NEWPORT NEWS — Most classes at Virginia’s community colleges will remain online early next year, the system’s head announced months before the spring semester to “minimize the disruptions” for students from COVID-19.
Chancellor Glenn DuBois sent word of the system’s plan to students at the 23 colleges, including Piedmont Virginia Community College, on Friday, The Daily Press of Newport News reported.
“In announcing this decision now, we prioritize your safety, your family’s safety, and that of your community — all while giving you as much time as possible to plan your spring semester,” DuBois wrote. Staying online is the “safest and most prudent choice” with the continued pandemic and the traditional cold and flu season arriving, he added.
Like the current fall semester, some in-person classes will be held in the spring for short-term career credential and technical programs.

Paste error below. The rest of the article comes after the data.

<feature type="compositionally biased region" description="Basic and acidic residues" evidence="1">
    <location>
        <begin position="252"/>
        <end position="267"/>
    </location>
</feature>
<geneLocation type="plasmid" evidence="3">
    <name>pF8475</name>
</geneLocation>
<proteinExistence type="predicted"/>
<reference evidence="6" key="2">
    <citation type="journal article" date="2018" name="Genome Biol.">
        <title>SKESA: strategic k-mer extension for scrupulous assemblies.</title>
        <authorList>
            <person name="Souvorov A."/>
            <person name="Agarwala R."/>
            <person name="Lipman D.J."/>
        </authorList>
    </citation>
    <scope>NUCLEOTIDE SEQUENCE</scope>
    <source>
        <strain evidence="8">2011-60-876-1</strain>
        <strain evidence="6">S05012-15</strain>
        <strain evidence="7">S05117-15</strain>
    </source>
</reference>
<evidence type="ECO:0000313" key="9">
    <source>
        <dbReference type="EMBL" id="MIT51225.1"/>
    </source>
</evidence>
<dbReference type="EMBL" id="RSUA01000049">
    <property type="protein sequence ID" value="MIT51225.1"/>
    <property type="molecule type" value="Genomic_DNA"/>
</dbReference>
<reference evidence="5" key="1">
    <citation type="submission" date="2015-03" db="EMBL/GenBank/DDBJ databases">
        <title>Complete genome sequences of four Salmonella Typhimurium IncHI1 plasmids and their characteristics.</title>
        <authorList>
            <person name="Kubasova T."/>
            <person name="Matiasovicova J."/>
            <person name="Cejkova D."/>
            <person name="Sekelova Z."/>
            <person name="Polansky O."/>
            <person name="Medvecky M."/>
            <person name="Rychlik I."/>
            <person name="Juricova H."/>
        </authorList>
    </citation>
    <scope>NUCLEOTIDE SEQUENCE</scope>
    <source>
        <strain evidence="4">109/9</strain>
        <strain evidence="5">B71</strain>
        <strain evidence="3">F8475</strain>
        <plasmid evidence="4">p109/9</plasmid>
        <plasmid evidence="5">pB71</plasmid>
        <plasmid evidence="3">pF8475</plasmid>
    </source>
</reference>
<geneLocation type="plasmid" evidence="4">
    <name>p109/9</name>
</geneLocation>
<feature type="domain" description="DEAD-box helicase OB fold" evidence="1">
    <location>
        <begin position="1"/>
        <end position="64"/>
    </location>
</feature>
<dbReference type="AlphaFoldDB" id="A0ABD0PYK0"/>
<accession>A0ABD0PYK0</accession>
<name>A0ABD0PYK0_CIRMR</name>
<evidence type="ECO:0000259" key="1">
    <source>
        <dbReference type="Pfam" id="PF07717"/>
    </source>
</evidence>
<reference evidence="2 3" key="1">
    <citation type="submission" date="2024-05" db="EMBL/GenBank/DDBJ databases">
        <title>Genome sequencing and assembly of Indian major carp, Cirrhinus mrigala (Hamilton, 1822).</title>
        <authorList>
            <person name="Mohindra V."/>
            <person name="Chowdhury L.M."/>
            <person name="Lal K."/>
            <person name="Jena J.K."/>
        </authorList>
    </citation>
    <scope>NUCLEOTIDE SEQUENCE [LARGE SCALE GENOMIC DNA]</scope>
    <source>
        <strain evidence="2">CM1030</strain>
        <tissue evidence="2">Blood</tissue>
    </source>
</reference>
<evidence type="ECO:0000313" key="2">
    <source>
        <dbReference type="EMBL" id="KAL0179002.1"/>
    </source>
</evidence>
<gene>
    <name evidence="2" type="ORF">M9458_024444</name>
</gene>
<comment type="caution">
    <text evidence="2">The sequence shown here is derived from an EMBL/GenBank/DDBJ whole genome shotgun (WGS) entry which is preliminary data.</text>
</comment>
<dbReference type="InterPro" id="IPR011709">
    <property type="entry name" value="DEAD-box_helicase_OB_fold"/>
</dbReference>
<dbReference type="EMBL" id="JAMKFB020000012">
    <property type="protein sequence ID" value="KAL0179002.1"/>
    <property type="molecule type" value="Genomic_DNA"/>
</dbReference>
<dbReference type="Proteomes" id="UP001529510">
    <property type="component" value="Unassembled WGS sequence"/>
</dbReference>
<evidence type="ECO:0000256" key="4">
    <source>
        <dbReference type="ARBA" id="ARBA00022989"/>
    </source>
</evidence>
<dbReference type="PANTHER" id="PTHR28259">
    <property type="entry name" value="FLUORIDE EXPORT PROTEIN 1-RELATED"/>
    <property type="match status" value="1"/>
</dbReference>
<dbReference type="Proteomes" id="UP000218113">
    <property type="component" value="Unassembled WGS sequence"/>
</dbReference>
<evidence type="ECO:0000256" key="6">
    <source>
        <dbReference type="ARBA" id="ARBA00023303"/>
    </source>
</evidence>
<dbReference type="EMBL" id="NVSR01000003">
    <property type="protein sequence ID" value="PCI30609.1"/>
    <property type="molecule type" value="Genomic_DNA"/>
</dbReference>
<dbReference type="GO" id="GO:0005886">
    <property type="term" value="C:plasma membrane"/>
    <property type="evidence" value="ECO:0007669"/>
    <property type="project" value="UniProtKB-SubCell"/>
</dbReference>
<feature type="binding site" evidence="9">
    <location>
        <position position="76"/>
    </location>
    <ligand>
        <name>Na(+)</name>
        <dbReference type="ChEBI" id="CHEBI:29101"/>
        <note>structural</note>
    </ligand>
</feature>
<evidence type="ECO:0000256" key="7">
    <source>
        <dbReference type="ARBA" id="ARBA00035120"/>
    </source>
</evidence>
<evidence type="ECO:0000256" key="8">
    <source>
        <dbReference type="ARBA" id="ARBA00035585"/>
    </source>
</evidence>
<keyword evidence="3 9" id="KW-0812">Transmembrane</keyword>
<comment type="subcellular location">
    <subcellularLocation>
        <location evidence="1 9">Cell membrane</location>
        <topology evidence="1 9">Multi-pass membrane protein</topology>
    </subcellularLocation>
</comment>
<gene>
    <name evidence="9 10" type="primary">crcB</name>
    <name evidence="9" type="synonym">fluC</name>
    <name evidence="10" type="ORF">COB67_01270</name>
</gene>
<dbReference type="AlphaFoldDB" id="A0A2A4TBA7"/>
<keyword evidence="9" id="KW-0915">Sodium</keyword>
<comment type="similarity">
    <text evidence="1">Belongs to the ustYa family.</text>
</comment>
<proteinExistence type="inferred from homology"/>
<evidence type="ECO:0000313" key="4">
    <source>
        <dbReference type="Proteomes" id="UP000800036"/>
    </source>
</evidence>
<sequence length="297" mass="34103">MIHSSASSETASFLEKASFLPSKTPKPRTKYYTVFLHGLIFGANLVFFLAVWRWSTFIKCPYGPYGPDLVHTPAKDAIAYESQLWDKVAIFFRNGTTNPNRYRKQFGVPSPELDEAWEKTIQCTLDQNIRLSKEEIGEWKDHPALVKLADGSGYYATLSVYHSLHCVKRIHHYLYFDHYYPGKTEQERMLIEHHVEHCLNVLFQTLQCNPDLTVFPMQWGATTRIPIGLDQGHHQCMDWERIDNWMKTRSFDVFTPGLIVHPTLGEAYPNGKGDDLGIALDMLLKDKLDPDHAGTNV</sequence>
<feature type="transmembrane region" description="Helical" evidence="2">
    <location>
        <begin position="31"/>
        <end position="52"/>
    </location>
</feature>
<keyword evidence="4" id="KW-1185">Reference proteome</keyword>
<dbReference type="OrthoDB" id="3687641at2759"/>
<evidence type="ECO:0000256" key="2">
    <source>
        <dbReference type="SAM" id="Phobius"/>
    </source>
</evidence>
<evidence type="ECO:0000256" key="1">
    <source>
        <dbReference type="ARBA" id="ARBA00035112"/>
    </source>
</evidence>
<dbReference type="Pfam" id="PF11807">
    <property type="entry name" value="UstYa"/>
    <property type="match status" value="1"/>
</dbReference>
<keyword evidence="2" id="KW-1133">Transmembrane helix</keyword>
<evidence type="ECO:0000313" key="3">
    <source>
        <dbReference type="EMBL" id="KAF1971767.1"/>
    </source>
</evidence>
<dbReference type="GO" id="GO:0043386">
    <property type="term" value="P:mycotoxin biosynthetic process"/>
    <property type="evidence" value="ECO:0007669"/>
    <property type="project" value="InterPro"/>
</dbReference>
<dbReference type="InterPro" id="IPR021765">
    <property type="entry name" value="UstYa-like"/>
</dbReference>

About 72% of community college courses during the fall are fully online, according to data presented to a recent state community college system board meeting. Another 14% are on campus, with the rest either online hybrids or those with optional face-to-face components.
The number of people enrolled this year is almost 10% below last year’s totals, or more than 14,000 students, according to data. Much of the decline can be attributed to a drop in the number of high school students who also would be enrolled at community colleges.